Beaches too exclusive for you to hang out on
AUSTRALIA is full of fancy and exclusive beaches, but most people think that as long as you're in the water or on the sand, you're free to frolic as much as you want.
Queenslander Lisa Wilkins was of that understanding when she and her family moored their boat off Tangalooma Island Resort on Moreton Island.
The Brisbane family members were walking out of the water on Good Friday when they were approached by a security guard and told they were on private property and had to move on.
The guard allegedly told them the resort, which is an hour away from Brisbane, possessed private rights to the beach and also had access to the water thanks to their partnership with cruise company P&O.
In a furious Facebook post last month, Ms Wilkins wrote: "Why is it so hard for Tangalooma to share the beach?
"Shame for blocking public access to what we pay for."
Her post even inspired the creation of a Facebook page called "Tangalooma is a Public Beach".
Speaking to news.com.au this week, the resort's director David James said he believed the whole thing was a misunderstanding.
"We're speaking to a number of government departments and trying to get exact clarification on what our land rights are.
"I understand she was just coming ashore with her daughter and the guard has obviously thought she was entering the resort and he's told her it's closed. There's some miscommunication in there somewhere," he said.
Mr James said the restrictions on entry into the private resort came down partially to safety.
The resort is often hosting more than 1000 people, and at times there are at least 400 people swimming in the water.
"We're trying to figure out a safety aspect for the swimmers, of how can we control the mix of watercraft and swimmers in a practical and workable manner," he said.
The resort offers free casual day passes where locals driving over from Brisbane can moor just out the front and use all of Tangalooma's facilities for free.
The number of passes they offer differs depending on visiting cruise ships and how many people are staying in the resort.
Moreton Island boasts over 100km of coastline which Brisbane locals often pop over to explore.
The resort director said due to the huge number of beaches available for exploring, people rarely moor out the front of Tangalooma other than to visit the resort and use its facilities.
"I understand it's a polarising issue and absolutely there should always be public access to beaches but there's been a misunderstanding there with the guard probably thinking they're coming in to the private resort," he said.
NOBODY OWNS THE BEACH - EXCEPT THE CROWN
All of the beaches in Australia are technically Crown land, meaning they're for public use.
As a general rule of thumb, any land that high tide touches - known as the high water mark - is Crown Land.
Laws vary in every state and territory and as sea levels rise, these laws are becoming even trickier for beachgoers and landowners to understand.
And it gets even more complex when those landowners build their homes and restrict access to the public section of the beach.
When people build on beachfronts, they're awarded that section of land up to where high tide touches.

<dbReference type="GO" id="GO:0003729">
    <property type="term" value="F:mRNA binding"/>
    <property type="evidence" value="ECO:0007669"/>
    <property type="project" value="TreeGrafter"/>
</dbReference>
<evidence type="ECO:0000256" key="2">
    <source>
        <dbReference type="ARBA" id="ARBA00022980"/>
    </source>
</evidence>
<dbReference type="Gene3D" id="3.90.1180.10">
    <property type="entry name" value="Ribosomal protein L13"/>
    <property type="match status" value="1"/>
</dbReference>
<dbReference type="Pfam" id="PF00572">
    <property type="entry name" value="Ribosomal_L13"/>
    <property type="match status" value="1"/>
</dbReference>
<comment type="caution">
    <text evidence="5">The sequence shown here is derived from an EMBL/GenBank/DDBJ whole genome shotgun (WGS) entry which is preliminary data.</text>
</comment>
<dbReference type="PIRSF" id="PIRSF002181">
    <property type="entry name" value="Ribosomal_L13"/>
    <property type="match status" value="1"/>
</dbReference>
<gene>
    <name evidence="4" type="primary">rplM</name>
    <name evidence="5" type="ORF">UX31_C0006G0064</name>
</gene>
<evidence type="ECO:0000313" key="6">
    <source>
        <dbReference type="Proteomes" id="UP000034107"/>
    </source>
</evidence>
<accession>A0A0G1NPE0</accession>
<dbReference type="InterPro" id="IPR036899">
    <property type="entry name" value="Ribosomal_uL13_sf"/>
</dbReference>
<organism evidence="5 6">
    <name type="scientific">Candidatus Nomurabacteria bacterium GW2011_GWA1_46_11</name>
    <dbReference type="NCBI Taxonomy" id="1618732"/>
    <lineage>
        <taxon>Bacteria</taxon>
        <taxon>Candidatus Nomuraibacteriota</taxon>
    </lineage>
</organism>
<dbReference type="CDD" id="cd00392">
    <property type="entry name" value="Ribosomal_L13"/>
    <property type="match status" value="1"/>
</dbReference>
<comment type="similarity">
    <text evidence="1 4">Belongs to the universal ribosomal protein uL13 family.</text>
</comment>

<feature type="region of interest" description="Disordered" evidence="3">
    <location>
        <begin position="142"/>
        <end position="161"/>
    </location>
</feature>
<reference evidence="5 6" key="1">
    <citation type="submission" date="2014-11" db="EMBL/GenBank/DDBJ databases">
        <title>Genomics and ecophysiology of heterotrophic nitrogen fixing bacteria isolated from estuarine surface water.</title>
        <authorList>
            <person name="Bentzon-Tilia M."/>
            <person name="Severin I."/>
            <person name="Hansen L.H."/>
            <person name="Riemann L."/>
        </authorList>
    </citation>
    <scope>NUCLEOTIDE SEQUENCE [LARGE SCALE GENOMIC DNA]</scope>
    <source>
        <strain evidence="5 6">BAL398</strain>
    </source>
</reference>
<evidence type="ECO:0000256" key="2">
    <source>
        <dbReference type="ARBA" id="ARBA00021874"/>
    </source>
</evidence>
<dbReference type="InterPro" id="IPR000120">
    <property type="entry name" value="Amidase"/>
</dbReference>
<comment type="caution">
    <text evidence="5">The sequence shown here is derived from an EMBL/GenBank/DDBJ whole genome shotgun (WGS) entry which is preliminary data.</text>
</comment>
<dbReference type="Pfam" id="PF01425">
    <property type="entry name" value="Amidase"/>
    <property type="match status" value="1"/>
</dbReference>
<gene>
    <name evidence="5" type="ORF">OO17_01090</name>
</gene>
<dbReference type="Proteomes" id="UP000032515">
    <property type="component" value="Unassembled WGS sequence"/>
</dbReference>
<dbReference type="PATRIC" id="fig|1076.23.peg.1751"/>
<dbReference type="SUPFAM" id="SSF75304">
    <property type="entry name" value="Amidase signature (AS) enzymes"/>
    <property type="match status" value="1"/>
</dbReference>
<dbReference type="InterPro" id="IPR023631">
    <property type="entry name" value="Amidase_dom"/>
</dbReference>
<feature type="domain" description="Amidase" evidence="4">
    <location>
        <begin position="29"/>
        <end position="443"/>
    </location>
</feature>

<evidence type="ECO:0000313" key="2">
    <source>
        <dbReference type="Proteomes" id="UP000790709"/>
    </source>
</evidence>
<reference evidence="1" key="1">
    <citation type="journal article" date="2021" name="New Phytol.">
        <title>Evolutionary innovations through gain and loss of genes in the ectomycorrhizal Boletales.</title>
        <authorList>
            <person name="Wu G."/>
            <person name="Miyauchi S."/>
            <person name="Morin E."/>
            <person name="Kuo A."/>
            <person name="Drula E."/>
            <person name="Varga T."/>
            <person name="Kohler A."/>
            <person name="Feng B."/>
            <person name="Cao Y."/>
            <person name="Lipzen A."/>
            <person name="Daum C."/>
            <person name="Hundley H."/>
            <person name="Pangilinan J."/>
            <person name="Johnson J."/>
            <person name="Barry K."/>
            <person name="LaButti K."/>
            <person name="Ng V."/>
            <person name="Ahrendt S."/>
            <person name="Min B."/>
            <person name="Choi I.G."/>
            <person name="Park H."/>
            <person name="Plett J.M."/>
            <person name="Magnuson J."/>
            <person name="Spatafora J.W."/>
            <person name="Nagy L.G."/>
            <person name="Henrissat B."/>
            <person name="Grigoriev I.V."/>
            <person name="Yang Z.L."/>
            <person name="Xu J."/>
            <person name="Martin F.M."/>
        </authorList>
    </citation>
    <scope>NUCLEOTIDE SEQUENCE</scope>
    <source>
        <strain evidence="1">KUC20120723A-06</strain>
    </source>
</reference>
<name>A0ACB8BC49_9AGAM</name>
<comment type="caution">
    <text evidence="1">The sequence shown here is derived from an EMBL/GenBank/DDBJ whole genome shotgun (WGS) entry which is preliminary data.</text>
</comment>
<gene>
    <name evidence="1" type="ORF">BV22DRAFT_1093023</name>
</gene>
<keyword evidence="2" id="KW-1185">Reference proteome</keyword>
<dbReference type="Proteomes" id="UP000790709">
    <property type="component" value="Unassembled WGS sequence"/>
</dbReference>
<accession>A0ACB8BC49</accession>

On the Gold Coast, for example, more than half of the city's beachfront has been developed.
But if there's an adverse weather event such as a cyclone, or the sea level rises past their property line, that land slowly becomes Crown Land - and the owner often doesn't have a leg to stand on.
Few homeowners have been victorious when it comes to fighting the high water mark law, but sometimes it works in their favour.
In 2014, transport magnate Lindsay Fox successfully managed to expand his luxurious Victorian property onto a public beach in Portsea.
The billionaire businessman argued for years that because the high water mark had fallen and sand deposits had stuck, he was entitled to the extra land that had been created.
By the end of 2014, Mr Fox was granted a whopping 2400 square metres of extra land in one of the most expensive areas of Victoria.
The land added on to his Mornington Peninsula property is worth several million dollars.
At the time, Premier Denis Napthine furiously told the ABC "it's a bit rich to claim beaches".
But not everyone with beachfront property is as lucky as Mr Fox.
In 2013, residents in the NSW north coast town of Old Bar were told by the state's Coastal Panel that they wouldn't be allowed to build a seawall to protect their homes because it would have to extend onto public beach.
In an academic paper written for Bond University called "Whose Beach Is It Anyway?", author Nigel Cartlidge said the ancient laws governing beach ownership and access were unable to meet the needs of current day society.
"Beaches have developed as cultural, recreational, restorative and social spaces in recent history. They require easy and unrestricted public access from the land. Ancient customs, laws and rights intended to allow the exploitation of the coastal resources do not meet the needs of modern societies, especially in urban areas," Mr Cartlidge wrote.
In an article written for The Conversation, Australian Coastal Society patron Bruce Thom addressed the issues of climate change and beach access.
"It could be argued that our beaches should be enshrined as Crown Land held in trust by governments for the "public good" with unfettered right of access. This principle should be recognised in law in each state of Australia," he wrote.
"We cannot afford to leave a legacy of restricted access or shores armoured by seawalls with no beach in sight."